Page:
Predatory trout accustomed to supplementing their diet with minnows, fry or other baitfish often herd and chase their prey into shallow areas or drive them to the surface where they ambush them from below. In order to be successful using minnow or fry patterns it is important to keep your fly high in the water. Line choice helps but having a buoyant pattern is a definite asset. This is very easy and fun to tie – you can get very creative in the colors also 


HOOK – mustad R74-9672, #6 - #10
THREAD – GSP, white – 6/0 white works also
TAIL – UV2 grizzly soft hackle, olive or brown. Regular marabou and fur clumps can also be used. The barred markings of a dyed grizzly feather suggest the banded markings common to trout or salmon fry and many small minnows.
UNDERBODY – 2 mm sheet of white foam cut into strips the size of the hook gape
OVERBODY – Mylar piping, pearlescent or pearlescent dyed olive.
EYES – Stick on eyes – bend the eye in half to better form to the body.
GLUE – Gel zap-a-gap or gel superglue and thin UV glue and a curing light for it.


  1. Use permanent marker to color and mark the body to match your local baitfish or fry.
  2. You can put the markings on the underbody or the overbody but I have found that if you do it on the underbody (foam) first it worked better as long as you put one color on then a thin coat of thin UV glue and a quick curing with the light then the next color and a curing and so on with each color then bring the Mylar piping over the underbody.
  3. After curing the last coat of UV glue take a little bit of hand sanitizer and lightly rub it on the fly body to remove the tacky feeling that the glue gives off then put a coat of Sally Hansen’s hard as nails (Head cement) on it and let it dry fully.



  1. Debarb hook only if you want to on this one – take the 2mm white foam and cut into strips the size of the hook gape. Now hold the strip up to the hook shank and measure out a piece the length of the shank (behind the eye to just in front of the hook bend) then double it and cut it. Now take the doubled over foam and put the hook point thru the center of the foam in the bent over part – then bring it forward to the eyelet.
  2. Use some gel superglue or zap-a-gap gel and put it on the shank of the hook and a little on one of the inner sides of one side of the foam. This glue helps things stay in position and not run all over the place. Now bring the two sides together along the side of the hook shank and make sure it is centered then press firmly on the body to hold the foam together and onto the hook shank. Make sure it all stays together and remove any glue that may have squished out. Leave about two eyelets space from the eyelet so you can tie in the piping.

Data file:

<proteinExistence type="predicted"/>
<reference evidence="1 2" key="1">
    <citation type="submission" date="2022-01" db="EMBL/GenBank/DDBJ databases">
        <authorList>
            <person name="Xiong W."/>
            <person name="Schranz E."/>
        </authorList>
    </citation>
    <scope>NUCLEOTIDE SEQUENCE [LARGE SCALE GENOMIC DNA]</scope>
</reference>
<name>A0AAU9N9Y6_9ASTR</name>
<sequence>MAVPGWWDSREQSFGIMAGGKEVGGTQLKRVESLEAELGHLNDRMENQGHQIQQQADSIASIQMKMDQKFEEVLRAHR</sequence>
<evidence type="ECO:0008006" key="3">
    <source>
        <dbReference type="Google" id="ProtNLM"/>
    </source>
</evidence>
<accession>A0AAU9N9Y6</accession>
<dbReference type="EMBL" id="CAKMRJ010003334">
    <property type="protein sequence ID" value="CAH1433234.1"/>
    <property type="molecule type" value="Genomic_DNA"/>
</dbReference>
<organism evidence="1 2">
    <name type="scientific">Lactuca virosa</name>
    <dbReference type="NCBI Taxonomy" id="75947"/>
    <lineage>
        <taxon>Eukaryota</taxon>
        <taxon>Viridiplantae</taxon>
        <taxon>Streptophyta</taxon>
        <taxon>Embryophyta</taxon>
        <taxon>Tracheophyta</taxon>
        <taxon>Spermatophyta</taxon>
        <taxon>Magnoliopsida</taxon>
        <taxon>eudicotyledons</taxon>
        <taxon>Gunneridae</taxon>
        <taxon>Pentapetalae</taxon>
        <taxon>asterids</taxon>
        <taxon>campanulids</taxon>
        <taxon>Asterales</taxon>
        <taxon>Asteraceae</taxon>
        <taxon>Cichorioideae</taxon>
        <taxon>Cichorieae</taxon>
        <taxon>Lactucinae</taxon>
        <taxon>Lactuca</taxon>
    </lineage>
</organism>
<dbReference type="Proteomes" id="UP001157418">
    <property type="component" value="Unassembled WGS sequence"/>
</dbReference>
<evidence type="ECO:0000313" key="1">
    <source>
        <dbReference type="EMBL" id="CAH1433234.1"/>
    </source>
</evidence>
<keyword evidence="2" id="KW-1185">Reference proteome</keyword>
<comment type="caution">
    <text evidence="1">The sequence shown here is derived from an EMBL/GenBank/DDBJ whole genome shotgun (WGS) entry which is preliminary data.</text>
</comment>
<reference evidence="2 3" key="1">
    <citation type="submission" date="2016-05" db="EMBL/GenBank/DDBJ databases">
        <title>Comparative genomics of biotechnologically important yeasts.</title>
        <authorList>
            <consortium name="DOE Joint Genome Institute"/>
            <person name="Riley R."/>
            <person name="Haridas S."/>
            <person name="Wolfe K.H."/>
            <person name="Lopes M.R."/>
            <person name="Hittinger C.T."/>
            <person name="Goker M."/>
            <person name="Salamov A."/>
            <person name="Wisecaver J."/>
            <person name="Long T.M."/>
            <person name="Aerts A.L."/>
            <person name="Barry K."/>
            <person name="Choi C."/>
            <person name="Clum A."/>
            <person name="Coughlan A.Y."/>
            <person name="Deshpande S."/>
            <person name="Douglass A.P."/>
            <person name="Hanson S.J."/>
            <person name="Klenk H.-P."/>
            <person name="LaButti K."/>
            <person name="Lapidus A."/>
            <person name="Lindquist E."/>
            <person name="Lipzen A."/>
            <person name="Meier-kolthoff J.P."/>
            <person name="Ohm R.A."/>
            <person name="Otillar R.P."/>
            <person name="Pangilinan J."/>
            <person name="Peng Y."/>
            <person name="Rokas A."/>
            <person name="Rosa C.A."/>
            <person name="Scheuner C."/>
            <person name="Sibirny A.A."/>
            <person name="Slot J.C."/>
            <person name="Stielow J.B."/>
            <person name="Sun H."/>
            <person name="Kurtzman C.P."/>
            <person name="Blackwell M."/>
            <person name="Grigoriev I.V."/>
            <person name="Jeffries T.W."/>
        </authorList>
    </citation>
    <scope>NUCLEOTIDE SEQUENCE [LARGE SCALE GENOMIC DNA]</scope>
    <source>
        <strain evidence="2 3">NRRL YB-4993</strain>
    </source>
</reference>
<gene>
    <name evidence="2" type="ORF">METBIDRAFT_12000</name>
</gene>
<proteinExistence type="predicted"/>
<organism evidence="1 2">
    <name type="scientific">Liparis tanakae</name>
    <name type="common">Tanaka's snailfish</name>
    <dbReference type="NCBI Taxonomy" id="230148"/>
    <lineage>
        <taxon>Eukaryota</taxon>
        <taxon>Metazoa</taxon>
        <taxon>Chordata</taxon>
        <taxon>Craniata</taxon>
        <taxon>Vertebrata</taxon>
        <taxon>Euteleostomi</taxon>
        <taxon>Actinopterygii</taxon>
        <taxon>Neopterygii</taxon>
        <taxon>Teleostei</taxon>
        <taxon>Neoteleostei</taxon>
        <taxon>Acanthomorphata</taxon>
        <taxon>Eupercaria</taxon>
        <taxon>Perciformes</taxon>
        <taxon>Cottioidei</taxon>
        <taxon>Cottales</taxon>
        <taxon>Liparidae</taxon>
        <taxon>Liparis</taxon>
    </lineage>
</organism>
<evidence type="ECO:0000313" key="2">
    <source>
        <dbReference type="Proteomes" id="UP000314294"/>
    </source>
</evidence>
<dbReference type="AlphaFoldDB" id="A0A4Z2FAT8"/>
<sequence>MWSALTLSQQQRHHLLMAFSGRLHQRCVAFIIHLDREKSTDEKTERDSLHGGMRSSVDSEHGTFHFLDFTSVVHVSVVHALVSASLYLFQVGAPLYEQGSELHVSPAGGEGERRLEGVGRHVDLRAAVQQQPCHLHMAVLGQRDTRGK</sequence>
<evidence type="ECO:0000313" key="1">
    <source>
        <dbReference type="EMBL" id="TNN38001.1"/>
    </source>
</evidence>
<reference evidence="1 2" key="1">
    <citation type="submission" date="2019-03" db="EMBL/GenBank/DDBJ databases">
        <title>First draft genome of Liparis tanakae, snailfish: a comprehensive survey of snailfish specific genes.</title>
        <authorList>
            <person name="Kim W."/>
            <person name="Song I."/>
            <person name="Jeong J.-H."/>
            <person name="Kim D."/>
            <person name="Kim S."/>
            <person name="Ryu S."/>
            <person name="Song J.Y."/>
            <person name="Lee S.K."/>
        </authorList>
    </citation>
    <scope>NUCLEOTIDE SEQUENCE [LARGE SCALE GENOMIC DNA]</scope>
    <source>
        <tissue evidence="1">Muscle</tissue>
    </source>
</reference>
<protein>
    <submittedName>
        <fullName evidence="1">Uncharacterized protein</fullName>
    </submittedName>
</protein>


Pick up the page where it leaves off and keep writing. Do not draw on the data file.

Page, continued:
3. Shape the foam underbody so it tapers at each end resembling the basic shape of a baitfish. Don’t worry if it’s a little squared off on the corner because the piping will cover them and give it the nice rounded shape. Just shape carefully because with each cut you are removing floatation and you can’t glue it back on.
  4. (See tying notes #1 and #2 for an option at this point). Attach the thread behind the eye then grab your Mylar piping and tie it on in front of the foam and wrap your thread up close to the eyelet (but not so close as to crowd the head) then loosely spiral wrap over your body to get to the back of the foam – then strip a small clump of soft feather from the base of a dyed olive or brown grizzly hackle (can use regular or grizzly marabou as I did) and tie in the hackle tuft at the rear of the shank. The tail should be no more than half the shank length. The barred markings of the feather suggest the banded markings common to trout or salmon fry and many small minnows.
  5. Darken the back of the foam (top) dark olive using a permanent marker – let it dry a few minutes then coat it with a little thin UV glue and cure it with the UV light – then using your thumb and forefinger, stroke and pull the Mylar piping back over itself along the shank. Pull the Mylar piping tight at the rear of the hook. Now using a bodkin pick thru the fibers in the Mylar where the hook bend is so you can tie in the piping. Put a few thread wraps down to hold the piping in place. You now either clip out the piping filaments in the tail or leave a few or clip them out altogether. Don’t worry about the blunt nose this method creates it better mimics the look of many minnows or fry. Color the thread holding the tail parts together with the marker (same color as the back). Whip finish the fly at the tail area -clip off the thread –apply a small dab of superglue or zap-a-gap at the rear tie off point for added security.
  6. Now using the permanent markers apply the body markings like a dark olive back you already have on, red gill slashes and black vertical bars along both sides of the body. Now wait for it to dry. But I like to apply one color then some thin UV glue with a UV light curing then another color then more thin UV glue and a curing and so on. This keeps the colors from bleeding so much.
  7. With a bodkin, apply the stick on eyes to each side – fold the eye a little bit in half while it’s still on the paper so it fits the rounded body profile better.
  8. Coat the entire fly (accept the tail and eyelet) including the eyes with 2 to 3 coats of thin UV glue and a curing after each coat- do small sections at a time so it won’t run and leave bumps- thin coats ensure a smooth even build up. Now see tying tip #3 and you’re done.


*** But remember to practice C.P.R. (CATCH – PICTURE – RELEASE).